Rejoice in the Lord (Philippians 1–4)
Circumstances can make having joy difficult. But joy in difficult circumstances is produced by the Spirit as the child of God keeps in step with the Spirit. This topic of joy and rejoicing is a thread which Paul weaves throughout his letter to the Philippians. Founded by Paul at the start of his first outreach into Europe, the Philippian church had remained faithful supporters of Paul’s gospel ministry. Writing about ten years later from his Roman imprisonment, Paul encourages them through his prayers, exhortations, warnings, and instructions to have joy and to rejoice together with him. Following this thread through the letter we can find at least ten lessons on joy and rejoicing.
1. For joyful prayer, be thankful to God for the good He works in and through others and especially their “participation in the gospel” (1:3–5). We see this after Paul’s greeting (1:1–2) in his prayer of thanksgiving for the Philippians believers (1:3–11).
2. Rejoice when Christ is preached, even when circumstances or aspects of others’ behavior may be hurtful. We see this in Paul’s attitude as he reports on his situation in prison (1:12–18a).
3. Joy, which belongs to the fruit of the Spirit, comes when our primary concern is the exaltation of Christ rather than our own physical well-being. As Paul continues his report on his situation (1:18b–26), he rejoices in the confidence that Christ would be exalted whether by his life or by death.
4. Joy in the faith comes when you stand firm in the faith with other believers. The Philippians’ joy (1:25) is conditioned by their conduct, being united together for the gospel, which Paul explains in his first exhortation (1:27–30).
5. Joy can grow (cf. 2:2) as believers grow in spiritual unity through humility and selflessness (2:1–4), having the attitude which was modeled by Christ (2:5–11), obeying Christ (2:12–13), and avoiding grumbling and disputing (2:14–16).
6. Joy and rejoicing is possible, even when facing death, if your life and the lives of others have been dedicated to serving the Lord. Paul indicates this when he brings his exhortations together (2:17–18), telling the Philippians that he rejoices, they should rejoice, and all should rejoice together, because his own death added to the “sacrificial offering of their faith” would be like the additional drink offering poured out on the morning and evening sacrifices.
7. When God makes His mercy more tangible, having joy in Him is made easier. As Paul addresses the situation with his co-workers (2:19–30), he indicates the sorrow he would have had if Ephaphroditus had died from his illness. God had shown mercy to Paul, Epaphroditus, and the Philippians who could rejoice at seeing him again (2:28).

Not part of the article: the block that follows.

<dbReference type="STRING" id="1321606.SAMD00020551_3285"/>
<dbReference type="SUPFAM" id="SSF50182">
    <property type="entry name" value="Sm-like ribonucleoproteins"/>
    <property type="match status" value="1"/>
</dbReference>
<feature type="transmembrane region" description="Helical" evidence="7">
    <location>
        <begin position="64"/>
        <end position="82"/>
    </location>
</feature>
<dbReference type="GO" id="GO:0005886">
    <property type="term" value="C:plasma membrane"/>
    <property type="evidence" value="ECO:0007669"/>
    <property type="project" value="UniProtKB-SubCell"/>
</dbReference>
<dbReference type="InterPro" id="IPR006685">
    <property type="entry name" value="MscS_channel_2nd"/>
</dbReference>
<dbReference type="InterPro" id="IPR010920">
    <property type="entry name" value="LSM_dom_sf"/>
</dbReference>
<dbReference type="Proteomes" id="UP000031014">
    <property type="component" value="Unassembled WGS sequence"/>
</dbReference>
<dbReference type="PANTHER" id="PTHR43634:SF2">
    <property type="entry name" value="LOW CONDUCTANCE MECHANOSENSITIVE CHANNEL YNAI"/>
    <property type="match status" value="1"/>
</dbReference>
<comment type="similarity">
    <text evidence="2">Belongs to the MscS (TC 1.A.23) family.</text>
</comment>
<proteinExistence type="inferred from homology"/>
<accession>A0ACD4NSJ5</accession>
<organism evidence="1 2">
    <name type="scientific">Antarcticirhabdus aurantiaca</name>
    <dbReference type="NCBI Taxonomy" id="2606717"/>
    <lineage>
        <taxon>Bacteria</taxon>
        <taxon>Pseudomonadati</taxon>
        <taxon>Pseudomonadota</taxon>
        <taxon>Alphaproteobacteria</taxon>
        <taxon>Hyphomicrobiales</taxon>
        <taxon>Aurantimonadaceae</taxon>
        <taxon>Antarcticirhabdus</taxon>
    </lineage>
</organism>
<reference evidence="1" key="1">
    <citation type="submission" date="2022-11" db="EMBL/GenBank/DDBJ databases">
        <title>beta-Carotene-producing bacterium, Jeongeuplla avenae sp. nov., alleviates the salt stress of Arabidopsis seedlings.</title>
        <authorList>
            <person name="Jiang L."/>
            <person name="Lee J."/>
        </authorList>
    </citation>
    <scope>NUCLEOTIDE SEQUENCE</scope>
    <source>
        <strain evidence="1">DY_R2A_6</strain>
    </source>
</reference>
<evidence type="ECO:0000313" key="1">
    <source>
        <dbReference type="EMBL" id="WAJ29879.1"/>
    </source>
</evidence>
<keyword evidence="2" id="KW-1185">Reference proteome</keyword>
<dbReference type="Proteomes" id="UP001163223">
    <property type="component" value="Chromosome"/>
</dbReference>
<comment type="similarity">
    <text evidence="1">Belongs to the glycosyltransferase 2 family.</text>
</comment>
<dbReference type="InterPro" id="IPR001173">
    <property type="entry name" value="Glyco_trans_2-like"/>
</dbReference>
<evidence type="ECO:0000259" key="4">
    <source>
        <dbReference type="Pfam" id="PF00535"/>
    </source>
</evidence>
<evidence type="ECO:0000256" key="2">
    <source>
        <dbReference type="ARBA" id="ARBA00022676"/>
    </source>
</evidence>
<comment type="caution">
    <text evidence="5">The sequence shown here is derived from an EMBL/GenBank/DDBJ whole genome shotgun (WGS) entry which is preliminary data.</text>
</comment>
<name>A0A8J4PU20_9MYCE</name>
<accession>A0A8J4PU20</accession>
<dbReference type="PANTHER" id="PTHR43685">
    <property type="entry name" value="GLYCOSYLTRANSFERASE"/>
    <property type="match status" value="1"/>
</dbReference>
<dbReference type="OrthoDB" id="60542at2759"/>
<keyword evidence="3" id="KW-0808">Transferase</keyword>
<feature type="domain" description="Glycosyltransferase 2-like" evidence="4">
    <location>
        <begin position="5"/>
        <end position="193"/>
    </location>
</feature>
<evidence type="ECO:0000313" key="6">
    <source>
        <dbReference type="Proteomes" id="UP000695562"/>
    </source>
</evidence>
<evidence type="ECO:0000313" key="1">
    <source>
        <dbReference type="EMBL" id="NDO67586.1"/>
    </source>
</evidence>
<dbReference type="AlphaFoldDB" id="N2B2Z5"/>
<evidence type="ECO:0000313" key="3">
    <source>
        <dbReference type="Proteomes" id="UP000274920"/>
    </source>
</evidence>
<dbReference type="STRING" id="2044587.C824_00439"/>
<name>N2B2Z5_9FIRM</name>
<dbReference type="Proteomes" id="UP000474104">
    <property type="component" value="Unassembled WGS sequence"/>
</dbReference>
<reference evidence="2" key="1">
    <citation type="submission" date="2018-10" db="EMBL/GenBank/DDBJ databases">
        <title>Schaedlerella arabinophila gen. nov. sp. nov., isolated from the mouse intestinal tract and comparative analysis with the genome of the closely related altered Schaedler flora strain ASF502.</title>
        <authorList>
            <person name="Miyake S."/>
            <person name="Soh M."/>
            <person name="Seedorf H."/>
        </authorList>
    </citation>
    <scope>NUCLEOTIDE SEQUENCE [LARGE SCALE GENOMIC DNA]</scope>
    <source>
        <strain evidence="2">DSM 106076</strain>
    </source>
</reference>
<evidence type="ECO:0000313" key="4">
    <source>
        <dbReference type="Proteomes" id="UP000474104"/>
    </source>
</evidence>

8. Rejoice in the Lord, even when there is opposition. That appears to be the reason Paul begins his series of warnings (3:2–21) with the exhortation to rejoice in the Lord. Whether it be the dangers of Judaism, perfectionism, or license, they should stand firm, rejoicing and being Paul’s joy and crown (4:1).
9. Joy and continued rejoicing is within your reach as a fruit of the Spirit, but it still requires keeping in step with the Spirit. This was true of two women, fellow-workers for the gospel, who weren’t getting along (4:2–3). And it is true for every believer (4:4–9) as they act right toward others, remember the closeness of the Lord, commit everything to the Lord with thanksgiving, think right and live right.
10. Joy is possible in the strength of the Lord and when you learn contentment. Paul could be thankful and joyous for the support of the Philippians, even though there had been a lapse, because he had learned to be content (4:10–20).
In Paul’s closing greetings and benediction (4:21–23) he calls believers “saints”, recalling his opening greeting “to all the saints in Christ Jesus who are Philippi.” A “saint” is not a special class of believer, but is a description of every true believer because every true believer has been “set apart” to God in Christ and in His righteousness. This is the basic requirement to have true, Spirit-given joy, that is, to be born of the Spirit. As you keep in step with the Spirit you will find joy and you will be able to rejoice in the Lord always.
Questions for further thought and discussion:
• In light of the principles which drove Paul’s joy, what might keep you at times from having joy? How can you improve?
• How can a person have both sorrow and joy at the same time?
• Explain how the believer should rejoice in the Lord even when there is opposition.
Basel Christian Fellowship ©( 2021 David Manduka